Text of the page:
U.S. Department of Labor Issues Emergency Temporary Standard to Protect Workers from COVID-19

Link to article OSHA Emergency Temporary Standard

Share Post

The U.S. Department of Labor’s Occupational Safety and Health Administration (OSHA) announced a new emergency temporary standard to protect more than 84 million workers from the spread of COVID-19 on the job. Under this standard, covered employers must develop, implement, and enforce a mandatory COVID-19 vaccination policy, unless they adopt a policy requiring employees to choose to either be vaccinated or undergo regular COVID-19 testing and wear a face covering at work.

The emergency temporary standard (ETS) covers employers with 100 or more employees – firm or company-wide – and provides options for compliance. The ETS also requires employers to provide paid time to workers to get vaccinated and to allow for paid leave to recover from any side effects.

The ETS also requires employers to do the following:

  • Determine the vaccination status of each employee, obtain acceptable proof of vaccination status from vaccinated employees, and maintain records and a roster of each employee’s vaccination status.
  • Require employees to provide prompt notice when they test positive for COVID-19 or receive a COVID-19 diagnosis. Employers must then remove the employee from the workplace, regardless of vaccination status; employers must not allow them to return to work until they meet required criteria.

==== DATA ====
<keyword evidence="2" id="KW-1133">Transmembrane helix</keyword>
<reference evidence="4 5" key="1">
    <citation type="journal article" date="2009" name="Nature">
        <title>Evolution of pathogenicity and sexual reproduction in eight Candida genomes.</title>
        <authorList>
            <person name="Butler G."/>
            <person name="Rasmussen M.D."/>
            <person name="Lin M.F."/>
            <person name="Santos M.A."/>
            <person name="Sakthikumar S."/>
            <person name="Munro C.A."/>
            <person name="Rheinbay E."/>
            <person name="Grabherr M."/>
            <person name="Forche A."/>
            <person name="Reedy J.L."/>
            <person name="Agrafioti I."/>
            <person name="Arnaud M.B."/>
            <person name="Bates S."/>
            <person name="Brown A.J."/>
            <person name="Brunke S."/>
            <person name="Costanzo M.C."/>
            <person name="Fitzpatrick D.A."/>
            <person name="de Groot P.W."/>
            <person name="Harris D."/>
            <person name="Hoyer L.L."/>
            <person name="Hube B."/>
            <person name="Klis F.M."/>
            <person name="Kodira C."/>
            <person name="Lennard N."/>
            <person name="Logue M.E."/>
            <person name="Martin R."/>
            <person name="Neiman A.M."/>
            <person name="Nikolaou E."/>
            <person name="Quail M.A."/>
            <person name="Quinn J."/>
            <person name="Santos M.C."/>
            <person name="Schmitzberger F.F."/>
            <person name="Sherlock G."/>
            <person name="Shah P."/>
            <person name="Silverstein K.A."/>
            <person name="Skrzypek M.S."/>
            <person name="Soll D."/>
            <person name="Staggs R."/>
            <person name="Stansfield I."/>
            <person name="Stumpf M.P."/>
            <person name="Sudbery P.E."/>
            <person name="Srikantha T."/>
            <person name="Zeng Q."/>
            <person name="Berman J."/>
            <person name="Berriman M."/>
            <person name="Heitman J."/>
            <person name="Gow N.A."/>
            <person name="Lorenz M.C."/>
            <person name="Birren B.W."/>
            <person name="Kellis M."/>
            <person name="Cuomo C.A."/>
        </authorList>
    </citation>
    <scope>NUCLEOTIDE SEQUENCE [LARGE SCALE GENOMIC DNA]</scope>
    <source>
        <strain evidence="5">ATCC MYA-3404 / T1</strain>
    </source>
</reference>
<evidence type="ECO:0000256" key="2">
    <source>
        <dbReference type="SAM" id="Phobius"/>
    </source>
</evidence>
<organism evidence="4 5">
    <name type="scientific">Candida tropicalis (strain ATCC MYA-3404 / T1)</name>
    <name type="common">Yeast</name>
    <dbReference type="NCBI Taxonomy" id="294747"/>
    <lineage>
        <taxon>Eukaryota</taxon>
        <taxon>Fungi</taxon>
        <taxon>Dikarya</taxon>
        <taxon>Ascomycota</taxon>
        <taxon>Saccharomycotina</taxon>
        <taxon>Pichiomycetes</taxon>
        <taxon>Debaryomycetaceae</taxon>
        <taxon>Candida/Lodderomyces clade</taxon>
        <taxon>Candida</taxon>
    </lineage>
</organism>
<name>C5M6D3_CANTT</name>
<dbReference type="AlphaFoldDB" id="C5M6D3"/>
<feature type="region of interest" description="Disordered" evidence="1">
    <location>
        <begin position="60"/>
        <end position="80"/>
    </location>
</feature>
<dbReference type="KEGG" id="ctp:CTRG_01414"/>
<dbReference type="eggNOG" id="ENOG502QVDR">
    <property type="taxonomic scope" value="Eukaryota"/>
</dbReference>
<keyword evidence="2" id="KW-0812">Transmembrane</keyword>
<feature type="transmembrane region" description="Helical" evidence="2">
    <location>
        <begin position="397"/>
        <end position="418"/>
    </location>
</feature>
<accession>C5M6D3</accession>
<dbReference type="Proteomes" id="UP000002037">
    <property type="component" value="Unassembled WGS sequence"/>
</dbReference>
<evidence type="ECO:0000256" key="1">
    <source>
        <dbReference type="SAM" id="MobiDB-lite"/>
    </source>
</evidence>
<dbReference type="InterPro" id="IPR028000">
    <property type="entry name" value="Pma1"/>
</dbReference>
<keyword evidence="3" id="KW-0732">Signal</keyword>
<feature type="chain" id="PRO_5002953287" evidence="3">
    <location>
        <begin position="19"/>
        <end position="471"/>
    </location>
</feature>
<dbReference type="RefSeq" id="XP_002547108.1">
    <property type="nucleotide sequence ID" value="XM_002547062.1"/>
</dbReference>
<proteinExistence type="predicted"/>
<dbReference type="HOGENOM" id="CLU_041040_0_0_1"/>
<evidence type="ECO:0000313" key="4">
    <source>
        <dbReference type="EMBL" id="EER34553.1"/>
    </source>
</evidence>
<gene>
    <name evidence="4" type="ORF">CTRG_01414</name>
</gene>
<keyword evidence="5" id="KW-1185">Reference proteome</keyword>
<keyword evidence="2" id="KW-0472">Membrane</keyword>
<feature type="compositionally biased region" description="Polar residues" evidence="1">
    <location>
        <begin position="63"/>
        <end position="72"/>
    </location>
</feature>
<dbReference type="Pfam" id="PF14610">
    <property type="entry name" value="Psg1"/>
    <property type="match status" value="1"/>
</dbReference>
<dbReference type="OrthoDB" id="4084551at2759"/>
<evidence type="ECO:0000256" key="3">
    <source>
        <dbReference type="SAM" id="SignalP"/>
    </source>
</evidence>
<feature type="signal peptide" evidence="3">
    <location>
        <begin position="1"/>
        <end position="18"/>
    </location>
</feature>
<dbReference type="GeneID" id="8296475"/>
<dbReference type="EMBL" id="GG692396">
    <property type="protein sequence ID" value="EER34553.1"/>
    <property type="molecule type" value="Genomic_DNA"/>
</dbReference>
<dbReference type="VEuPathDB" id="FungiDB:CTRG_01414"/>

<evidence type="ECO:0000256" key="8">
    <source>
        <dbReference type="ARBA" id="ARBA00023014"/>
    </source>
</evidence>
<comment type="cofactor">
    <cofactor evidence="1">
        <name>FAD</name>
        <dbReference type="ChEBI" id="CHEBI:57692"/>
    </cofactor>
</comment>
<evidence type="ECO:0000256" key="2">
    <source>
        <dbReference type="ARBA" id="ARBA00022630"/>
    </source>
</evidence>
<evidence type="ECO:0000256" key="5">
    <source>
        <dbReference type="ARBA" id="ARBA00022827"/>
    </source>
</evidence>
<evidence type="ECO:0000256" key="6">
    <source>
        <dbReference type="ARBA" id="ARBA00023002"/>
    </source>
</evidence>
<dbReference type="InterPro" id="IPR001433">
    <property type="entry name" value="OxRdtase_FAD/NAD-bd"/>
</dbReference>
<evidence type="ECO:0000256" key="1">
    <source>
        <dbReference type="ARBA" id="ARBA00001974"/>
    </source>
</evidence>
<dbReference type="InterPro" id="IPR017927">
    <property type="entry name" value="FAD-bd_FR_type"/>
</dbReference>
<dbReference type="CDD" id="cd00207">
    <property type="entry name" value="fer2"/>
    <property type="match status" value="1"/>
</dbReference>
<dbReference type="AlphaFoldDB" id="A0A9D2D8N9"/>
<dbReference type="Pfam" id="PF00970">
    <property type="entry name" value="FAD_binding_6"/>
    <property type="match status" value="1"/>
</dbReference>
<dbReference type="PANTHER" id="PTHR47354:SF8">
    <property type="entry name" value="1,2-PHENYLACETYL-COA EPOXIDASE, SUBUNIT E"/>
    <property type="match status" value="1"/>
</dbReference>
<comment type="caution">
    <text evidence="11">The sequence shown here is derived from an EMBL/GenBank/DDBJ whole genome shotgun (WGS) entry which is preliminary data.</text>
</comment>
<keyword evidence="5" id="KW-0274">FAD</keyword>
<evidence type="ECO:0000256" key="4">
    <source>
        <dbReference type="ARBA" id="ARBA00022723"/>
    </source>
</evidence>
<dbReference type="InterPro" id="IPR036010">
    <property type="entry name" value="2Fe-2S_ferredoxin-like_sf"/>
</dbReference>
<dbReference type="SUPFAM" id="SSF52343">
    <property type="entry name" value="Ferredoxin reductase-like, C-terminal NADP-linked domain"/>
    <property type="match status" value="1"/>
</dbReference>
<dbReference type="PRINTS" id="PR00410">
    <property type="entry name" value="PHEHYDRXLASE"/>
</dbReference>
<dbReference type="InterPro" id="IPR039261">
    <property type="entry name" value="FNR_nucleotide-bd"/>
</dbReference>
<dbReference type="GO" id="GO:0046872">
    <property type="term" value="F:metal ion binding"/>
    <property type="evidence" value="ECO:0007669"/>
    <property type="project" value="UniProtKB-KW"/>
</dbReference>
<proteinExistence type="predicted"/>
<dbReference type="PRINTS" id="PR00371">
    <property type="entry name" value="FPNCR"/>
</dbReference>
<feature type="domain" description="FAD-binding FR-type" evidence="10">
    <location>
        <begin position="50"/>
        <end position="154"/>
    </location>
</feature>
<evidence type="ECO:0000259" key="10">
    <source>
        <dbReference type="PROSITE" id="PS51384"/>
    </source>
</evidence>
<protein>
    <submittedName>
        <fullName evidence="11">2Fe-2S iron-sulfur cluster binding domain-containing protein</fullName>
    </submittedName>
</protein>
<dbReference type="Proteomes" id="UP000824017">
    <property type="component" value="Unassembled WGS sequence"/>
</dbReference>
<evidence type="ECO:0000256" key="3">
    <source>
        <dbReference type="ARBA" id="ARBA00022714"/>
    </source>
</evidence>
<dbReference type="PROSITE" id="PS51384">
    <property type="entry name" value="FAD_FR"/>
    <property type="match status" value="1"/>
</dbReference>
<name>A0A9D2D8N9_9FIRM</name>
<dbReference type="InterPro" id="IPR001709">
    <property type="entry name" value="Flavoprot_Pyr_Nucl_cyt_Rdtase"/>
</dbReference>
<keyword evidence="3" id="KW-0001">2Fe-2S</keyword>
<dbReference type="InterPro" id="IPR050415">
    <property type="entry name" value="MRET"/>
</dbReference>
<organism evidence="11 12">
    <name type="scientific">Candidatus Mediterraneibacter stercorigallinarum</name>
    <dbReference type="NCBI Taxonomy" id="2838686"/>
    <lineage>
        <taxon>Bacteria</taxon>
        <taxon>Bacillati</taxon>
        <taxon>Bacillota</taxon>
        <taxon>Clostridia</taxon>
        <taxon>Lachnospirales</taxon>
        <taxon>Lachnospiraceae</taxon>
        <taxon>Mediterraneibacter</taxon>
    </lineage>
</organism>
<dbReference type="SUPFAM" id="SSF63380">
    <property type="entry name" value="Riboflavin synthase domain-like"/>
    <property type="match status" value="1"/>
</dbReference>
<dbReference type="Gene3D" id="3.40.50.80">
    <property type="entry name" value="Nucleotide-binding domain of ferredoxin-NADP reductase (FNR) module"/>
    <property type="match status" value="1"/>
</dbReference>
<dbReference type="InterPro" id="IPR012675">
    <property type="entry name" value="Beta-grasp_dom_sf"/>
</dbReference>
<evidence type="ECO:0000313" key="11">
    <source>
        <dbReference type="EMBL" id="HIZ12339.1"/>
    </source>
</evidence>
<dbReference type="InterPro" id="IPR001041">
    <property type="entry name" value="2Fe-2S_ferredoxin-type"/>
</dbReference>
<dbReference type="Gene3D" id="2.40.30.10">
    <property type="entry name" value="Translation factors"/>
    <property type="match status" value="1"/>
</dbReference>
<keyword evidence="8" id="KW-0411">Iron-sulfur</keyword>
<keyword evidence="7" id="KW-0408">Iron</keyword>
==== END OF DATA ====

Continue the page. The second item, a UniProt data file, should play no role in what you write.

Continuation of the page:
• Ensure each worker who is not fully vaccinated is tested for COVID-19 at least weekly (if the worker is in the workplace at least once a week) or within seven days before returning to work (if the worker is away from the workplace for a week or longer).
  • Ensure that, in most circumstances, each employee who has not been fully vaccinated wears a face covering when indoors or when occupying a vehicle with another person for work purposes.

The emergency temporary standard does not require employers to pay for testing. Employers may be required to pay for testing to comply with other laws, regulations, collective bargaining agreements, or other collectively negotiated agreements. Employers are also not required to pay for face coverings.

OSHA is offering robust compliance assistance to help businesses implement the standard, including a webinar, frequently asked questions, and other compliance materials.

Resource Hub:

OSHA